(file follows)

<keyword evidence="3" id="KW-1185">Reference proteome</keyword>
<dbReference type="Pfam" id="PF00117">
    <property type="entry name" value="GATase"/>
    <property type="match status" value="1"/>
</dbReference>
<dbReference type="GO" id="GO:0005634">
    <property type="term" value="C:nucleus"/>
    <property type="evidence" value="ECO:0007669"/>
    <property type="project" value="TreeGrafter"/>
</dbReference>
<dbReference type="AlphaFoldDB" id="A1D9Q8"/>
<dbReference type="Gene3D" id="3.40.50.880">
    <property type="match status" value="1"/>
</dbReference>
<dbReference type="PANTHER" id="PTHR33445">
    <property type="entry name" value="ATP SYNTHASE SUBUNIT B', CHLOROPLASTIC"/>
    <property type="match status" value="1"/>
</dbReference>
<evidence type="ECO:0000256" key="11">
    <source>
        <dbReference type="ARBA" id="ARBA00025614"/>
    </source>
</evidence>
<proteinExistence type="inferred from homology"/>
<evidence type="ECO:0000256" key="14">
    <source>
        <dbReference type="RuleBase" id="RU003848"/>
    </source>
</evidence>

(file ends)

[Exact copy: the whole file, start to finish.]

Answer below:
<keyword evidence="3" id="KW-1185">Reference proteome</keyword>
<dbReference type="Pfam" id="PF00117">
    <property type="entry name" value="GATase"/>
    <property type="match status" value="1"/>
</dbReference>
<dbReference type="GO" id="GO:0005634">
    <property type="term" value="C:nucleus"/>
    <property type="evidence" value="ECO:0007669"/>
    <property type="project" value="TreeGrafter"/>
</dbReference>
<dbReference type="AlphaFoldDB" id="A1D9Q8"/>
<dbReference type="Gene3D" id="3.40.50.880">
    <property type="match status" value="1"/>
</dbReference>
<dbReference type="PANTHER" id="PTHR33445">
    <property type="entry name" value="ATP SYNTHASE SUBUNIT B', CHLOROPLASTIC"/>
    <property type="match status" value="1"/>
</dbReference>
<evidence type="ECO:0000256" key="11">
    <source>
        <dbReference type="ARBA" id="ARBA00025614"/>
    </source>
</evidence>
<proteinExistence type="inferred from homology"/>
<evidence type="ECO:0000256" key="14">
    <source>
        <dbReference type="RuleBase" id="RU003848"/>
    </source>
</evidence>